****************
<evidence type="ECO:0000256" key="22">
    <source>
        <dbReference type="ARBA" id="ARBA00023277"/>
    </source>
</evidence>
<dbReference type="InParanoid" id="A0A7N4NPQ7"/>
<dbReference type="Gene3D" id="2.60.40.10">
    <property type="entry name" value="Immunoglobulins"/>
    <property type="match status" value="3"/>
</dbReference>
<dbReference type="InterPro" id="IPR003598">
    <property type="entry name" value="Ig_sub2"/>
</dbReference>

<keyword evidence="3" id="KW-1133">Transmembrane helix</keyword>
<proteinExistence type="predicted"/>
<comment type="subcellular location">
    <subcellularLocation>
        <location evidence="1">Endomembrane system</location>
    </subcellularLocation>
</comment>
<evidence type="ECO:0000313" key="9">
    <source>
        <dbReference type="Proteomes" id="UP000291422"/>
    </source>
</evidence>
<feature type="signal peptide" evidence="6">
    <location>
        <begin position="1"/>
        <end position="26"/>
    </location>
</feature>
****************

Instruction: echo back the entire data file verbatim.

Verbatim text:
<evidence type="ECO:0000256" key="22">
    <source>
        <dbReference type="ARBA" id="ARBA00023277"/>
    </source>
</evidence>
<dbReference type="InParanoid" id="A0A7N4NPQ7"/>
<dbReference type="Gene3D" id="2.60.40.10">
    <property type="entry name" value="Immunoglobulins"/>
    <property type="match status" value="3"/>
</dbReference>
<dbReference type="InterPro" id="IPR003598">
    <property type="entry name" value="Ig_sub2"/>
</dbReference>

<keyword evidence="3" id="KW-1133">Transmembrane helix</keyword>
<proteinExistence type="predicted"/>
<comment type="subcellular location">
    <subcellularLocation>
        <location evidence="1">Endomembrane system</location>
    </subcellularLocation>
</comment>
<evidence type="ECO:0000313" key="9">
    <source>
        <dbReference type="Proteomes" id="UP000291422"/>
    </source>
</evidence>
<feature type="signal peptide" evidence="6">
    <location>
        <begin position="1"/>
        <end position="26"/>
    </location>
</feature>